A novel published way back in 1949 seems to have spawned the gore-fest, without intending to. Earth Abides, by George R. Stewart, is a tale that deals with the mass die-off of the human race after a pandemic, but has nothing to do with undead fiends feasting on the living. In fact, the novel has very little to do with traditional science fiction at all, lacking the typical elements one encounters in the category - invasions from space aliens, hyper-advanced technology, etc. Even though the work is hailed as an inspirational, ground-breaking work in the genre, if I had to call it science fiction, I would say it draws its inspiration from the branches of anthropology and biology. Earth Abides delivers a painfully believable prediction of how human civilization would revert back to its fundamental, tribal nature after a catastrophe, but it does so without the murder and mayhem that wearily accompanies most of the post-apocalyptic children it sired.

Lunchtime Lit Year to Date Recap * **

BookPagesWord CountDate StartedDate FinishedLunchtimes Consumed

King Jesus






The City We Became






El Paso






The Left Hand of Darkness


















The Curious Incident of The Dog in The Night-time






The Bone Clocks






Earth Abides






*Word counts are estimated by hand-counting a statistically significant 23 pages, then extrapolating this average page count across the entire book. When the book is available on a word-count website, I rely on that total if it looks legit.

**Thirty-three other titles, with a total estimated word count of 7,192,034 and 1,138 lunchtimes consumed, have been reviewed under the guidelines of this series.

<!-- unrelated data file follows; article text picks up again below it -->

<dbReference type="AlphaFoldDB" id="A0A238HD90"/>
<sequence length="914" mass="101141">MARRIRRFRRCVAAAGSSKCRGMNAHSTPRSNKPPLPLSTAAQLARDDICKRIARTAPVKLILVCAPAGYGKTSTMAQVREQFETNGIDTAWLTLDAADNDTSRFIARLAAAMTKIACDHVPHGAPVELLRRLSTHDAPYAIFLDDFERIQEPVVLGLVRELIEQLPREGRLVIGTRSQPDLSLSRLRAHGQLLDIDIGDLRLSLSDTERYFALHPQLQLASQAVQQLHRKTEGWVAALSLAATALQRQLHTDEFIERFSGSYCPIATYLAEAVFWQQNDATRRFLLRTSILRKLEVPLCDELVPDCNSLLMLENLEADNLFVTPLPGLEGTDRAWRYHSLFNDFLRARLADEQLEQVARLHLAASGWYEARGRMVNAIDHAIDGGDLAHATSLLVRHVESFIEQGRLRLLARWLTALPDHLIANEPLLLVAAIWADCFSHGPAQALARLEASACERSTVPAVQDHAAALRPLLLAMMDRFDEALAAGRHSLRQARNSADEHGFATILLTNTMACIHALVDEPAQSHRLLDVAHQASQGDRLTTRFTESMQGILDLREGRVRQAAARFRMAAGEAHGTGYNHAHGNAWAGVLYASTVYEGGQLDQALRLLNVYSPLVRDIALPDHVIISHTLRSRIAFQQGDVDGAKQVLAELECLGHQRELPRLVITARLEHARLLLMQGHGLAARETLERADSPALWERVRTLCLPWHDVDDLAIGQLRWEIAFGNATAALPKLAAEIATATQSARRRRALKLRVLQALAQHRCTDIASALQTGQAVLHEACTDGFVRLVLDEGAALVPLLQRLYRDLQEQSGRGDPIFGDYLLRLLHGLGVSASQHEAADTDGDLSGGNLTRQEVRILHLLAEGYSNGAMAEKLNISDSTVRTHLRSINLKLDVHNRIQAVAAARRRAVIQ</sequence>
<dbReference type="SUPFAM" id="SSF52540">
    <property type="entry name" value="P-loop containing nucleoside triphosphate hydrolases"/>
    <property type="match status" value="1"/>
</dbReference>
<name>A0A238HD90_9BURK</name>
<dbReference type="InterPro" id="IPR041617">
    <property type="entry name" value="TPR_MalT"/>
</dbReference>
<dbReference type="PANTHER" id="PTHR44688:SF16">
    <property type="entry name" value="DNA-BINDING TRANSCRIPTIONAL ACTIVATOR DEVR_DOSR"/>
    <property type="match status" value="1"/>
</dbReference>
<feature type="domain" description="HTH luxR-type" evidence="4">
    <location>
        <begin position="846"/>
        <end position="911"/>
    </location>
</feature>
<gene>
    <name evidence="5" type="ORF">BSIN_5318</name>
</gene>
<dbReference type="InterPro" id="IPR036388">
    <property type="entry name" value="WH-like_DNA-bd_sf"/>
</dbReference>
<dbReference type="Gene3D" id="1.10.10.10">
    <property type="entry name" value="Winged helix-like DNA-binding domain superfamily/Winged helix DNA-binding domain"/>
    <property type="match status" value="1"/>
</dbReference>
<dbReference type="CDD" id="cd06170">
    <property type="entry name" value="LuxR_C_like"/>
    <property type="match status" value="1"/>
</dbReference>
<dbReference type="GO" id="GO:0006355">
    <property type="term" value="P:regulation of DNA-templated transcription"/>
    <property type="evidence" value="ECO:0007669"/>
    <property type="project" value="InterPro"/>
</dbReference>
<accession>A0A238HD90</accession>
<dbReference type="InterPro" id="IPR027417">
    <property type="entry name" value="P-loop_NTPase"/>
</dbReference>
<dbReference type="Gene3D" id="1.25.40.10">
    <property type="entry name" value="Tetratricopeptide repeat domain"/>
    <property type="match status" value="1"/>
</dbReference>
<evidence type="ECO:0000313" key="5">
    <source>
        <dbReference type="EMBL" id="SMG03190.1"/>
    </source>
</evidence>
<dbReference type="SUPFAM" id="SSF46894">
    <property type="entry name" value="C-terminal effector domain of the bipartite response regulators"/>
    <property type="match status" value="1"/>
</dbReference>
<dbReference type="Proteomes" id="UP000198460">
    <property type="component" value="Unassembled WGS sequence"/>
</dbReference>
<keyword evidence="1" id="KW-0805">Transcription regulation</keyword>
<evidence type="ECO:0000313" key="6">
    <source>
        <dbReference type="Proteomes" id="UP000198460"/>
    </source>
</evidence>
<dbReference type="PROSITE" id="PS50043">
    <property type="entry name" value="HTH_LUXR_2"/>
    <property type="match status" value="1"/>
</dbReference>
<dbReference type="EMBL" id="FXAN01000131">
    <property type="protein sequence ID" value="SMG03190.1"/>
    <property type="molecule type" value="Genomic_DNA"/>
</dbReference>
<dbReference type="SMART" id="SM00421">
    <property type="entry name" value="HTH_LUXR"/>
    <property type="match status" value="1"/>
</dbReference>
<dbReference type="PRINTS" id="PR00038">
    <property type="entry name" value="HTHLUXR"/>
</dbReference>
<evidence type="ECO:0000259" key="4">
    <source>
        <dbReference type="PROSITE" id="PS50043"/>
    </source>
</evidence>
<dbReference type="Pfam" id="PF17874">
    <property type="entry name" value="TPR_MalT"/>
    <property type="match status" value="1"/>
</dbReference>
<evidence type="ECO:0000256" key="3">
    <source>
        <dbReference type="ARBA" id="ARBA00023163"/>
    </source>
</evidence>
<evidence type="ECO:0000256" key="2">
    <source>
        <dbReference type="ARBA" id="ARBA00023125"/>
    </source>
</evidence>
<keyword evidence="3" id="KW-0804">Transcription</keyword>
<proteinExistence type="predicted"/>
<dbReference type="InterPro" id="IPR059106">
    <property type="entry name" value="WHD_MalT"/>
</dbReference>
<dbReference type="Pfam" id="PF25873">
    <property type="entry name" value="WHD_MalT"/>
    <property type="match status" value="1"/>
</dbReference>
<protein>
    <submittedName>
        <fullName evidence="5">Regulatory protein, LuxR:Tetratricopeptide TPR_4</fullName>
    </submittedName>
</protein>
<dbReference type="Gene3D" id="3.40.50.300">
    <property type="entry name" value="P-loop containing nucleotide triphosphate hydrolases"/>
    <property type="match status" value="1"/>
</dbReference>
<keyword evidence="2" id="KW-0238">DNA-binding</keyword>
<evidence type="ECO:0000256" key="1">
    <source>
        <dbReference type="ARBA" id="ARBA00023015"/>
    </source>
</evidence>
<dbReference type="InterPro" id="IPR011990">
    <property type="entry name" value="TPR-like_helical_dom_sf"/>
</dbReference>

Lunchtime Lit Rules

Thank goodness Lunchtime Lit never gets a craving for human flesh, it sticks to traditional midday meal fare, such as sandwiches, potato chips, yogurt. Those are not bloodstains you see on Mel's soiled copy of Moby Dick, it's probably just a smear from his Nacho Cheese Doritos. Still, one can never tell when he might turn, so for your own safety and that of others in these pandemic days, give him some antisocial distance to read the books he reviews here, which he does only on his authorized half-hour postal lunch break, never taking them home for late-night gnawings.

These days, there's a Starbucks and a zombie on every street corner.

These days, there's a Starbucks and a zombie on every street corner.

Where Does Earth Abides "Stand" in The Post-Apocalyptic Pantheon?

In my Lunchtime Lit reviews, I frequently ramble unnecessarily about how I come across the novels I pack into my postal gunna, to enjoy on my half-hour authorized meal break. Apart from books, this repository of my daily postal necessities also contains things like pliers, ice-spikes, ibuprofen, spare underwear, and oh yeah, a bottle of the ever essential WD-40, which almost never fails to loosen a stubborn mailbox lock, and even goes good on tacos. My gunna is so imposing a toolbox that a cute little mail-lady asked me the other day if I was going camping, after which some cranky old postal wag asked me if I was going fishing. It's amazing how one can interpret what is essentially the same sarcasm in two different ways, depending on who is delivering it. If aimed at us by a young and pretty Asian girl, the playfulness tingles us down to our toes, but if coming from some wrinkled, cantankerous mail mule, the snide comment makes us bark at them to go away and mind their own business.